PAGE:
A real ‘National Government’ will be needed if things turn nasty

Public support can not be sustained by a minority Fine Gael government if Ireland begins to experience rapid growth of the virus as seen in Italy and Spain

An Taoiseach Leo Varadkar TD with cabinet colleagues Simon Coveney TD, Simon Harris TD and Heather Humphries TD at a Covid-19 briefing. Photograph Nick Bradshaw for The Irish Times

An Taoiseach Leo Varadkar TD with cabinet colleagues Simon Coveney TD, Simon Harris TD and Heather Humphries TD at a Covid-19 briefing. Photograph Nick Bradshaw for The Irish Times

 

Covid 19 had put paid to the post election political manouvering to form the next government. It has, like politics itself, been put to sleep. The bruised egos and bitterness left by election 2020 and the rise of Sinn Féin have been left behind.

Hardly a surprise then that two prominent politicians, Fianna Fail’s Jim O’Callaghan and the Green Leader Eamon Ryan, have surfaced the prospect of a National Government being formed.

Given the worsening crisis caused by the Corona virus Fine Gael sympathisers have suggested that the current caretaker administrationed lead by Leo Varadkar is in effect a ‘National Government’. The fact that there is no public appetite for political infighting does not mean we have a national government. If the crisis gets worse then a government with a strong mandate is required. Some further and very unpalatable choices will have to be made. There is no certainty that consensus can be maintained if the health service is on the edge of collapse.

But the suggestion that the caretaker government is in effect a national government is given credibility by the virtual disappearance of both Mary Lou McDonald and Micheál Martin from the news. Leo Varadkar, Paschal Donohue, Simon Harris and Simon Coveney have grabed the microphone.

The simple truth is that the crisis deserves a national government approach but the lack of urgency about coalition talks means an equally viable solution is to leave the caretaker government in place rather than bring in a whole new raft of ministers to handle the crisis. A genuine national government would include Fianna Fail, Sinn Féin and fine Gael. This would give due recognition to the impulse for stability and change. In any event Sinn Féin’s costly giveaway promises will have to be shelved given the enormous spending requirements of staving off economic collapse. The two big issues of the election were housing and health. Health by definition will be getting far more attention and investment. The impact of Covid 19 will be to drastically slow down growth in house prices and the cost of renting.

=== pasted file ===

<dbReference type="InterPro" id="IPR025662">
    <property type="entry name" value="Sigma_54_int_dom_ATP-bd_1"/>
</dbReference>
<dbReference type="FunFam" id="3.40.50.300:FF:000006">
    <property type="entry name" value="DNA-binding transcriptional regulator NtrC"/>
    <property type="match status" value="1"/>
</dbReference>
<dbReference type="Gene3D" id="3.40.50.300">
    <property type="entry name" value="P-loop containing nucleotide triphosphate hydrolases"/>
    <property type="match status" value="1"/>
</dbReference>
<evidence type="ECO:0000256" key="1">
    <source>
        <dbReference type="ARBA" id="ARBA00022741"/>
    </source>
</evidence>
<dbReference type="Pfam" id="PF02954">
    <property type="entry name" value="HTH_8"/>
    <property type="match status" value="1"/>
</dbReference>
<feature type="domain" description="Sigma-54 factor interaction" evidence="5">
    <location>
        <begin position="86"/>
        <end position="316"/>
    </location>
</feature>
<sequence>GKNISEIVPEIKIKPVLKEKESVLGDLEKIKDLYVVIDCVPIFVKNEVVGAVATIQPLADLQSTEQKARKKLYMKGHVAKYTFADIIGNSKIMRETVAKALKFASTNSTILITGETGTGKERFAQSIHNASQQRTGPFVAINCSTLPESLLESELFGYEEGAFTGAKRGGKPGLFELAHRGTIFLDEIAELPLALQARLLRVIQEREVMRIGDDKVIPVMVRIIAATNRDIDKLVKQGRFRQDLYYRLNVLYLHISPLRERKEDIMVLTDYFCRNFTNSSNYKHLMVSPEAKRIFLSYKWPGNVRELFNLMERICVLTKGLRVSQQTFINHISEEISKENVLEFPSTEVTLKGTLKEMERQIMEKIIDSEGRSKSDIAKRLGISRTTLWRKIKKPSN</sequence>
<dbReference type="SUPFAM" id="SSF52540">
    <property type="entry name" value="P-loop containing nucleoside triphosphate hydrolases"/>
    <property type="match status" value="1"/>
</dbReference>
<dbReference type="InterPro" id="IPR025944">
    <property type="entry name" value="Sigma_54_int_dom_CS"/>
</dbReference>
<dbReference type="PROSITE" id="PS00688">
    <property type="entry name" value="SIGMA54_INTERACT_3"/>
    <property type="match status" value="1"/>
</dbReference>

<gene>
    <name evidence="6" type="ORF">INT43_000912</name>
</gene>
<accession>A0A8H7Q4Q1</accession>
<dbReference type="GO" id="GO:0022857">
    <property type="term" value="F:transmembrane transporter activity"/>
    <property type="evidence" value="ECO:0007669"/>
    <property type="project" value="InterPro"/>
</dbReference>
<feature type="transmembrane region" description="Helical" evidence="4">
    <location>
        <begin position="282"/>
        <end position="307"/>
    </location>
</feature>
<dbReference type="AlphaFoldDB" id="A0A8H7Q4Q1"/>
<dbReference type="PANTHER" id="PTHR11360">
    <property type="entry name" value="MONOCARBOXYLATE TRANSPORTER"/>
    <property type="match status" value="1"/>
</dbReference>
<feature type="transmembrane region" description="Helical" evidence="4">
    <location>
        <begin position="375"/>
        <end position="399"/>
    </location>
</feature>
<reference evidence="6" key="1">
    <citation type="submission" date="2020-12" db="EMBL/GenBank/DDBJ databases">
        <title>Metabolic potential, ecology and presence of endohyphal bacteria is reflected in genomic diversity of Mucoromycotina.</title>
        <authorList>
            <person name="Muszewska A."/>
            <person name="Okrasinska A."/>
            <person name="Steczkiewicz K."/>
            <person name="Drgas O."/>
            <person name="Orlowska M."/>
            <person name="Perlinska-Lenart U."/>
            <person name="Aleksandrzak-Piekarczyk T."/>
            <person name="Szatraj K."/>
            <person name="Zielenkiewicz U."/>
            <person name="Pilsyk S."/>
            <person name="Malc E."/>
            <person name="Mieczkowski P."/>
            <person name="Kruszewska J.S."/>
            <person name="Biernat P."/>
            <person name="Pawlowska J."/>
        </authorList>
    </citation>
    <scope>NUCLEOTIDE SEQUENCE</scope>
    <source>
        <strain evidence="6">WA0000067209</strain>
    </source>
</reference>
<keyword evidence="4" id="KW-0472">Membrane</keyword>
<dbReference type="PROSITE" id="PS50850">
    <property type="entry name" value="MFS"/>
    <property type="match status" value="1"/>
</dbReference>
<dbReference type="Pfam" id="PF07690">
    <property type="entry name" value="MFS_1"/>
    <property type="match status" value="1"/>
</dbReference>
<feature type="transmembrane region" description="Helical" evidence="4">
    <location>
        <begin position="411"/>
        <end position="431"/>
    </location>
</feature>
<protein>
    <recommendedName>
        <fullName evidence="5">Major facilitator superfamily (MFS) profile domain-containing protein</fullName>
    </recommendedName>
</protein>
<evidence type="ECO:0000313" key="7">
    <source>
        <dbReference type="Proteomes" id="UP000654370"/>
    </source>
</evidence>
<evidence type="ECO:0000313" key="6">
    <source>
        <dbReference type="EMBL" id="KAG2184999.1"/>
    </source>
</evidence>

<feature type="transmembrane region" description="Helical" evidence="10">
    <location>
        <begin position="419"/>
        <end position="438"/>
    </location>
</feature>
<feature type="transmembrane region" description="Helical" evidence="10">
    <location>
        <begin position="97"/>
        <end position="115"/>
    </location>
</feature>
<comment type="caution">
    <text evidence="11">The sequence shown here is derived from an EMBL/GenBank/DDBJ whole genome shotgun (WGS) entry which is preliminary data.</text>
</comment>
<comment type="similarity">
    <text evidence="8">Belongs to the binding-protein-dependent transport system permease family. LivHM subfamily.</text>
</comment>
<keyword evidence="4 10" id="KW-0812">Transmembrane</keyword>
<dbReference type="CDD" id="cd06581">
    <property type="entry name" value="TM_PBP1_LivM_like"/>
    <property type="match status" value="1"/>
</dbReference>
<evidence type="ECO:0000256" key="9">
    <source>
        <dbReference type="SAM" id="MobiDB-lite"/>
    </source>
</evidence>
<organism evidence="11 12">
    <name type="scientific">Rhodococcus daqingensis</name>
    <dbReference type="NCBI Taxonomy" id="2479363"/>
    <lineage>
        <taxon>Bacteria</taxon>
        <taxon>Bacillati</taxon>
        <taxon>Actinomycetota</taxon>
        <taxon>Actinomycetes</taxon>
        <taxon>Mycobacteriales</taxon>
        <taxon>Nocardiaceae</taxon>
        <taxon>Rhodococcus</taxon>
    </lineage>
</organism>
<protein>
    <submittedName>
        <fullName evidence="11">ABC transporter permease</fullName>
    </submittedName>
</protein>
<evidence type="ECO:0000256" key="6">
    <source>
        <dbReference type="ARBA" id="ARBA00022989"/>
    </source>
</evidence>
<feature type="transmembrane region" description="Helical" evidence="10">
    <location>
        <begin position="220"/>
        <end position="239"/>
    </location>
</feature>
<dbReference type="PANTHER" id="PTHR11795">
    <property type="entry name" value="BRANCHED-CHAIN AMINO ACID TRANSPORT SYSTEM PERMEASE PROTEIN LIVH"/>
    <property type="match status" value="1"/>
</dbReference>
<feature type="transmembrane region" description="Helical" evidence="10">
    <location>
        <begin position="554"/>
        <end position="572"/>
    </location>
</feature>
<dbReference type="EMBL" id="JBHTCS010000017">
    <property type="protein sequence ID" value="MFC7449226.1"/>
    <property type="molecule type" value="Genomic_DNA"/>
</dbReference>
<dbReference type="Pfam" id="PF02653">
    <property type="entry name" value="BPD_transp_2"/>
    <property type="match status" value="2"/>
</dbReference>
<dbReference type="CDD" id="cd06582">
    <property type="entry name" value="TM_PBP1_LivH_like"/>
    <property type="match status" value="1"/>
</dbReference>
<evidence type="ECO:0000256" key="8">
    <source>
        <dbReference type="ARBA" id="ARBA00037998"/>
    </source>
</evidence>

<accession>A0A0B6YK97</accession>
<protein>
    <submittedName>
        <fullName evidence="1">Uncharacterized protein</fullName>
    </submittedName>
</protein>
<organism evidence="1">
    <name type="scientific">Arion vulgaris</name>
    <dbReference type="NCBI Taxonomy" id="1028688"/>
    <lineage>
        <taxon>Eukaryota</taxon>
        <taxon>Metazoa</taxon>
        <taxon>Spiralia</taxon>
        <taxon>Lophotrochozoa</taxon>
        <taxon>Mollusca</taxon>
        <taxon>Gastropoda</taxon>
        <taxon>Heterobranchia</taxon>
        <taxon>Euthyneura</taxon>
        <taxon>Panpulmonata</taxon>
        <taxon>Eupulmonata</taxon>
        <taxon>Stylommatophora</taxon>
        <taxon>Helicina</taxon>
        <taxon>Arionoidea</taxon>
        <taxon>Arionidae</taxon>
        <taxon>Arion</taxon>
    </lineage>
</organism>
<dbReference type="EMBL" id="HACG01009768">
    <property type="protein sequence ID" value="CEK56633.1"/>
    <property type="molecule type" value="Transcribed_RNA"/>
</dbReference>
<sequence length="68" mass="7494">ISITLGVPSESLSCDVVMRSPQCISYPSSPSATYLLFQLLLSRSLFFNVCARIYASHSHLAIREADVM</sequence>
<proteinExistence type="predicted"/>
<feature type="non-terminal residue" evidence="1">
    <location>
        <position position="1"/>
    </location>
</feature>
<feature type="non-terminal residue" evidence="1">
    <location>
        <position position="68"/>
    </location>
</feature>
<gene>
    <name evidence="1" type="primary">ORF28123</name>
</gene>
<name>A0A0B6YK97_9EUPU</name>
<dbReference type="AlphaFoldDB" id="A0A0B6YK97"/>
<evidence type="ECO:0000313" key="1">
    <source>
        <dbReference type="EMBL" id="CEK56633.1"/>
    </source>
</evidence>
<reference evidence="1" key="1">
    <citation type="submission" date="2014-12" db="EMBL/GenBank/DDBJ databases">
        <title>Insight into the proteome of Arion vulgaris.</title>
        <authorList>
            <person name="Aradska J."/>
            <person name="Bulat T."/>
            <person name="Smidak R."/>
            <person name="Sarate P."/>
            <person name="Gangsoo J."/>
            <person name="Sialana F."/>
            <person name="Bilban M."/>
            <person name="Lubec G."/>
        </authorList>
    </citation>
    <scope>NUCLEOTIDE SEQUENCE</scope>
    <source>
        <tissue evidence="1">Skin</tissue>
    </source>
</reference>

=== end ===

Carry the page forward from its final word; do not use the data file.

One way or the other Leo Varadkar has played himself back onto the pitch following Fine Gael’s bad defeat in the general election. He has also played a poor hand well since the election by suggesting his party was destined to be in opposition whilst Fianna Fail’s Micheál Martin continued his foolish attacks on Sinn Féin in the aftermath of the election. Now Martin has little or no choice on coalition formation - form a full coalition with Fine Gael or keep them in power as a minority government for longer . Nobody can risk an election in the current atmosphere.

The current consensus is appropriate as we face into the massive headwind of the Covid 19 virus. However it would be arrogant for anyone in public life to presume that support for a minority government can be sustained if Ireland begins to experience rapid growth of the virus as seen in Italy and Spain. This could easily strain public patience when doubled up by huge job insecurity and company closures.

People marvelled at how Ireland weathered the financial meltdown of 2008 without seeing a breakdown of public order and mass scale civil disobedience. The water charges campaign was for the most part passive resistance rather than outright attack. The same cannot be guaranteed if the public experiences a simultaneous collapse of incomes against the background of a stealthy progression of the virus and infection rates. As with the financial crisis there is a strong reward for moving swiftly and from a position of governmental strength. There are talented people in Fianna Fail, Sinn Féin and Fine Gael. They should now step up to the plate. There will be no backlash if they put their bickering aside and form a national government .

Conor Lenihan was minister for science, technology and innovation in the last Fianna Fáil government and served as a TD for 14 years.

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